Man is made perfect through faith in Jesus Christ. All authority to make that judgment is given to Jesus Christ by God the Father. That is because Jesus earned that authority. He lived the perfect life God wants for all men to live, and as a result His life could not be taken from Him. He lived through death in the natural and came back to tell about it. So Jesus is the gateway, the door to the Kingdom of Heaven. Through faith in Jesus Christ, that faith which is judged, instead of man's imperfections being judged, man can live as God desires, with God in God's Kingdom, for all eternity. But that is possible only through faith in Jesus Christ. That is how Jesus promises He will judge men, not by their actions of obedience per se, but by their faith in Him. That is what the scriptures tell us.

    Is this making more sense?
  9. Henrysullivan

    Henrysullivan New Member

    How old is this baby Jesus?
    On his mother's side
    a newborn infant
    on his father's side
    the ancient of days
  10. tm53

    tm53 New Member

  11. CarolineJ.

    CarolineJ. New Member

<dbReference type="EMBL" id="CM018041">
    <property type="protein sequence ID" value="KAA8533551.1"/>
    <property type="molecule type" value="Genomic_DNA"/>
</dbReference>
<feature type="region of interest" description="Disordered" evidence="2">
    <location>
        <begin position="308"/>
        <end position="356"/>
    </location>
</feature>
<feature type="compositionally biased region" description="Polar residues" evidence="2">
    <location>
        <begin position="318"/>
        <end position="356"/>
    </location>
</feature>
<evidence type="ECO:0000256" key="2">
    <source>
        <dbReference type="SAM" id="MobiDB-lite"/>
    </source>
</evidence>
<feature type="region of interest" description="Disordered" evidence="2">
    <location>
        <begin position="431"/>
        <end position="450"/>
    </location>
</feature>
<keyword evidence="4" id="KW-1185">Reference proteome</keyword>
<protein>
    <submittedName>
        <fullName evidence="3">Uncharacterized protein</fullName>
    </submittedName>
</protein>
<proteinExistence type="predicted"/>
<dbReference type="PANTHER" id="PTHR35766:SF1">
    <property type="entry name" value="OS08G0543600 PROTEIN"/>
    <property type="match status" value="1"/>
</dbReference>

Happy New Year Hank...

    Missing the Spence wisdom.
  12. Henrysullivan

    Henrysullivan New Member

    Happy New Year. We have been out of town. Will resume posting more wisdom from Spence soon.
  13. hollymm

    hollymm Me, 'in' a tree.

  14. Henrysullivan

    Henrysullivan New Member

    Never be down
    be up
    or getting up
  15. Henrysullivan

    Henrysullivan New Member

    If money
    cannot buy it
    it's probably worth having
  16. CarolineJ.

    CarolineJ. New Member

    I absolutely love #110.

    #111 is a good one too.

    Thanks Hank.
  17. hollymm

    hollymm Me, 'in' a tree.

    It was kinda nice to sit here after I read about money and think about the things that money can't buy. There were actually a lot of things there - all of them are things we should try to have in our lives every day. Just sit and think about it...
  18. Henrysullivan

    Henrysullivan New Member

    Yes, I would much rather have health than money, for example.
  19. hollymm

    hollymm Me, 'in' a tree.

    Remember the Beatles song 'Can't buy me love'?? It's stuck in my head now. Thank God it was a good song :D
  20. Henrysullivan

    Henrysullivan New Member

    Forget your mistakes
    but remember
    what they taught you

    Oh, yes...